And again, the generosity of the art community we are building through online classes and in person events boggles the mind. I do not discount the fact that there are very few men involved in the courses I take and all the instructors are women. The ground rules are simple: dismiss the inner critic, offer positive feedback to others, be kind and helpful whenever you can. Comparison and competition will only injure the creative process because the point is to make my own authentic art. Making anything is always better than not because engaging in creativity, no matter what it is, changes the brain, forges new nerve pathways and releases endorphins. I always feel so much better in my heart and soul even if all I could catch was 10 minutes to sketch something.

What I found this past weekend was a room full of people from whom I could learn so many new things, I foresee my art growing by leaps and bounds and I like that! Many happy hours lie ahead in my studio, much fun to be had playing in the art supplies!

Meandering

I am noticing my mind has layers to it. There is the immediate present layer that can focus on the task at hand, that can follow the breath or repetition, and there is the layer below that, the one that distracts from the breath or repetition, the one that wanders everywhere and chatters incessantly. The one who never shuts up.

But beneath that is another layer, a very odd layer, that makes things up. It may be the layer between fully awake and asleep. When I find that layer there are fleeting stories, less than a second long but some of them are fully told in that brief moment. I often cannot recall them afterward but here is one example. I was working on arranging flowers and I held a long stemmed rose in my hand that I needed to shorten. I was explaining to someone that everywhere I could cut it would shorten the mantra. What an amazing observation! I have thought on this many times since and it always brings back to me that all things in existence are their own mantra, the mantra the creator used to bring it into existence. Frequently this mind layer gives up a nugget like this, how to hold on to those choice bits becomes the game. Other layers? To be continued…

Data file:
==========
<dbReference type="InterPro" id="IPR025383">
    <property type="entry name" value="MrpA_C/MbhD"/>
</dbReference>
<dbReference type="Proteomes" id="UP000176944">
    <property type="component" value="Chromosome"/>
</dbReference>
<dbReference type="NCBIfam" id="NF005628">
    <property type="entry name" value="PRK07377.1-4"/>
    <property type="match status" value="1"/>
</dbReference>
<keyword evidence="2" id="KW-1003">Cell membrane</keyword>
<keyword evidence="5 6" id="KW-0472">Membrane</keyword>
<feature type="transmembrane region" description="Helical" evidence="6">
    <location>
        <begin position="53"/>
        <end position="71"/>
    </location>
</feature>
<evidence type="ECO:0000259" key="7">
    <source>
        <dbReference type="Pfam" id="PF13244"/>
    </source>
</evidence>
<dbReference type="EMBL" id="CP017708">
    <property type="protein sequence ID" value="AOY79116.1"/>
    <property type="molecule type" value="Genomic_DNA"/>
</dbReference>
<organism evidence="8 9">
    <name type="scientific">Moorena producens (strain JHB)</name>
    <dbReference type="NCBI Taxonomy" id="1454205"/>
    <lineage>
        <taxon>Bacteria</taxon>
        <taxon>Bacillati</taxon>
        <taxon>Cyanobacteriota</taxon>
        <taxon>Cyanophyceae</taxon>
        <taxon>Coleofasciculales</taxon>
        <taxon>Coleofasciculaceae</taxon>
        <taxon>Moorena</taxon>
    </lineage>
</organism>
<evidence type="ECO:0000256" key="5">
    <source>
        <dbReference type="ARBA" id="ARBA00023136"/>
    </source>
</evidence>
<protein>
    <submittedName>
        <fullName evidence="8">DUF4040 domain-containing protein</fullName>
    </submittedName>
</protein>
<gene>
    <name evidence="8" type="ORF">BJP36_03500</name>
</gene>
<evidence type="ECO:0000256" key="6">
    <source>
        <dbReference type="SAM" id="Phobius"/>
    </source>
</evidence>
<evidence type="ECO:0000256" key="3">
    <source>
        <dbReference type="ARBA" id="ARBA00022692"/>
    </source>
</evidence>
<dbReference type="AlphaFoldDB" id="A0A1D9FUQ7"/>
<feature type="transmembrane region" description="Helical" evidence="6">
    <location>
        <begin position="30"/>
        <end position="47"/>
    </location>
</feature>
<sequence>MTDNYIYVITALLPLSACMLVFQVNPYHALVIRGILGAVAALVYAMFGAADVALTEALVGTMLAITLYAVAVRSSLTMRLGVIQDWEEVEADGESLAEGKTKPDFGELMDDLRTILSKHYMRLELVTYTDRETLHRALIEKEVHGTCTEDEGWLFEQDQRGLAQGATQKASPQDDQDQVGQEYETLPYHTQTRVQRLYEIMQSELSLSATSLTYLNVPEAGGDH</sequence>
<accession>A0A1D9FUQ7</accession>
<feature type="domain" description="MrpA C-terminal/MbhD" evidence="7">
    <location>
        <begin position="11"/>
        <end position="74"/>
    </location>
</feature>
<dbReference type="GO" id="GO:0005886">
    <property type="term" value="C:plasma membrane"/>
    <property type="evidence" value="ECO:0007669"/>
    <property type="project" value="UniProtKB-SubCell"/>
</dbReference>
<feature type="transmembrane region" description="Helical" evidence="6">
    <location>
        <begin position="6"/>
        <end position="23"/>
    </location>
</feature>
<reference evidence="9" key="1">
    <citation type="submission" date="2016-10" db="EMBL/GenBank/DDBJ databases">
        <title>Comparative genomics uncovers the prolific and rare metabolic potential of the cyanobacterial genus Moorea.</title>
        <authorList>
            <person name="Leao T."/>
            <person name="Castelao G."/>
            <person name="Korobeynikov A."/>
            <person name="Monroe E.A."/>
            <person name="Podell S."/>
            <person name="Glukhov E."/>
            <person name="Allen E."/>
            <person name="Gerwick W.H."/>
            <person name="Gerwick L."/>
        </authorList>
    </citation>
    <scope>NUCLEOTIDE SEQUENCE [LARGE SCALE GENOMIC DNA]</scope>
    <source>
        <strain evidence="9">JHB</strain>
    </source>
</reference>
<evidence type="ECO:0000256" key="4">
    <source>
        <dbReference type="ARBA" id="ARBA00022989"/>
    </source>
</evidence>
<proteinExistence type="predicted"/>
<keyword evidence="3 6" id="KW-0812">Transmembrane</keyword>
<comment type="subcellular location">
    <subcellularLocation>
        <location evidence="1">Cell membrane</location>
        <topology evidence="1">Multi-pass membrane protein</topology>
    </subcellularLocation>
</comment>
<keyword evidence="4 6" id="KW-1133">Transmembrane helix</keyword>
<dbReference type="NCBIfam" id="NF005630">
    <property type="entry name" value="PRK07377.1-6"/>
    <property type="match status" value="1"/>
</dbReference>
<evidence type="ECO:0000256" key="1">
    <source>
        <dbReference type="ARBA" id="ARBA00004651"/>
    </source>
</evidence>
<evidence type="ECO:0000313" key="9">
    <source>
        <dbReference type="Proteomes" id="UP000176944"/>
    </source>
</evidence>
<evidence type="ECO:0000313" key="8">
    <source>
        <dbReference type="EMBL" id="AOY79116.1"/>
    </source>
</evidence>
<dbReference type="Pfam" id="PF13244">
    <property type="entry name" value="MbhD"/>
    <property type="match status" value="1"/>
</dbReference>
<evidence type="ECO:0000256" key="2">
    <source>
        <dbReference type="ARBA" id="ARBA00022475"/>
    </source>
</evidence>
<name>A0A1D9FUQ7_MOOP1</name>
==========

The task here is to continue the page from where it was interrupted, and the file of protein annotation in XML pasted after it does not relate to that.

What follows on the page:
Image

 

Inner view

I am working toward a daily meditation practice and weekly blog practice. Part of where I am right now involves non-attachment: to self, to thoughts, to things, to identity, and so forth. It requires being very present to right now, what [I] am doing, thinking, planning, reviewing and releasing. Releasing is a big agenda item, letting go of old thought patterns, habits of thought and how [I] believe them, shape them into a self who acts and lives a certain way, rehashes the same thinking over and over and is resistant to change. Change is essential and releasing opens the way for new, better practices to unfold and blossom.

Image